What is Acute Renal Failure?

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  • Written By: S. Gonzales
  • Edited By: Bronwyn Harris
  • Last Modified Date: 22 June 2019
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Acute renal failure is the sudden stopping of kidney function. It is dangerous to an individual because kidney failure means that the body's ability to remove waste products, electrolytes and fluids is compromised. The result can be a potentially fatal buildup of these items in the body.

Acute renal failure can occur for any number of different reasons, but the three most common explanations are blood flow problems, toxic damage caused by medicines, infections and poisons and kidney blockage. Blood circulation problems can manifest due to blood loss or dehydration. A sepsis infection, or an accumulation of toxins or bacteria, can negatively impact the kidneys as well. Some antibiotics, pain medications, blood pressure medicines and X-ray dyes have also been shown to harm the kidneys, though this is more common in people who already suffer from related, common health problems. In addition, kidney stones, tumors, enlarged prostate glands and injury can damage the kidneys and result in acute renal failure.


Because acute renal failure is severe and sudden, it differs from general chronic kidney diseases. Those who have long-term, pre-existing conditions and kidney problems are more likely to experience acute renal failure than those who do not. Mature adults who suffer from conditions like liver disease, high blood pressure, diabetes, heart problems and obesity should be aware that their chances of experiencing acute renal failure are increased. Likewise, those undergoing certain surgeries or treatments like belly or heart surgery and bone marrow transplants are also susceptible to acute renal failure.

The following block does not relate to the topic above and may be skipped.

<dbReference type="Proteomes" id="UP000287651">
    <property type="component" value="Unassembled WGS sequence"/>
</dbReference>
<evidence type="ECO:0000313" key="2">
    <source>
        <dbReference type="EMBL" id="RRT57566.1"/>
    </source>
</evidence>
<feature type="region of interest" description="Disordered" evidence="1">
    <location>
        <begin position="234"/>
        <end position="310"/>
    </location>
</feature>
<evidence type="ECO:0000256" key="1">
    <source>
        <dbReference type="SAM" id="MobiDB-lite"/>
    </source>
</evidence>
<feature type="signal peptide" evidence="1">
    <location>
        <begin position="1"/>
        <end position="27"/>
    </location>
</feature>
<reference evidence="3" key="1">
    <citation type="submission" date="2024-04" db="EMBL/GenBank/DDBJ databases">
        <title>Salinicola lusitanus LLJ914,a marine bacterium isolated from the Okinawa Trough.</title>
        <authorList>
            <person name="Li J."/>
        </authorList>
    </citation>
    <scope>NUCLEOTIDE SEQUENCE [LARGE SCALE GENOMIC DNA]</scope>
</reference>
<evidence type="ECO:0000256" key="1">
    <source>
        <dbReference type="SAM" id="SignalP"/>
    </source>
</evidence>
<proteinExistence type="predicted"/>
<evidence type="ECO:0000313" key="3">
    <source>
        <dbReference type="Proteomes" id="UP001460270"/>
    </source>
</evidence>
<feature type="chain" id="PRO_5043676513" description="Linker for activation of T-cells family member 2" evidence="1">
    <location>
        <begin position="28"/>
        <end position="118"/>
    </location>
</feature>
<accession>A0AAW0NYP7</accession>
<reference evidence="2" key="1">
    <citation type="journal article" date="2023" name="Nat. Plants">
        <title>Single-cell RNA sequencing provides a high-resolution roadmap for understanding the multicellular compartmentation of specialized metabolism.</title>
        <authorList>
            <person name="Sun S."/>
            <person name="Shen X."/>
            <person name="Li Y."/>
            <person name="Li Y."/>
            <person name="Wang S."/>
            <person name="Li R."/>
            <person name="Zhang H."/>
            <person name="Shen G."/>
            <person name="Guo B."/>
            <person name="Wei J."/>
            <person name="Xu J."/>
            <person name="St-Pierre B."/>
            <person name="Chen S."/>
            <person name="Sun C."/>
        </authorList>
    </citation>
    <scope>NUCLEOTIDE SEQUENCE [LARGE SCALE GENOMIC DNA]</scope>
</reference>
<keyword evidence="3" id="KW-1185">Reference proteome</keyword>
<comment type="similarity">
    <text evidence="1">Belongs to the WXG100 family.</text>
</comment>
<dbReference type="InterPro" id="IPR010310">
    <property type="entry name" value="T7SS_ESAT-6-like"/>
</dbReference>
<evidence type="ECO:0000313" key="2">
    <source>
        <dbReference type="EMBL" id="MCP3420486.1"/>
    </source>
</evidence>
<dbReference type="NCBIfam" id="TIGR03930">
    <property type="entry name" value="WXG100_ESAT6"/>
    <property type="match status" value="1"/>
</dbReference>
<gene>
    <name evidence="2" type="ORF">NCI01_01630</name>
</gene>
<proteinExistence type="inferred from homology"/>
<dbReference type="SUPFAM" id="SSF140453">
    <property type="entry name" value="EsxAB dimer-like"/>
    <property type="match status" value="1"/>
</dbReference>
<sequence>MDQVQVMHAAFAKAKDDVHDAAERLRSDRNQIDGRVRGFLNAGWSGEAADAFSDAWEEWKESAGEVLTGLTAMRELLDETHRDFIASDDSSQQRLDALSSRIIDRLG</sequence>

Certain symptoms may point to acute failure of the kidneys. Problems with urinating, diminished appetite, swollen feet and legs, nausea, vomiting and aches and pains below the rib cage may indicate that kidney function has been compromised. In addition, patients suffering from kidney problems may also experience psychological changes, such as feeling more confused, restless, anxious or sleepier than usual. However, it should be noted that these symptoms are not exclusive to patients with kidney conditions. Some patients may even appear healthy and not have any symptoms make themselves obvious to them or to their doctors.

About 50% of patients who are treated for acute renal failure will recover and not suffer any long-term damage. For these patients, quality of life will not be diminished. However, if the condition is not caught and treated within a maximum of a few weeks, patients may experience long-term damage and chronic problems associated with the condition.



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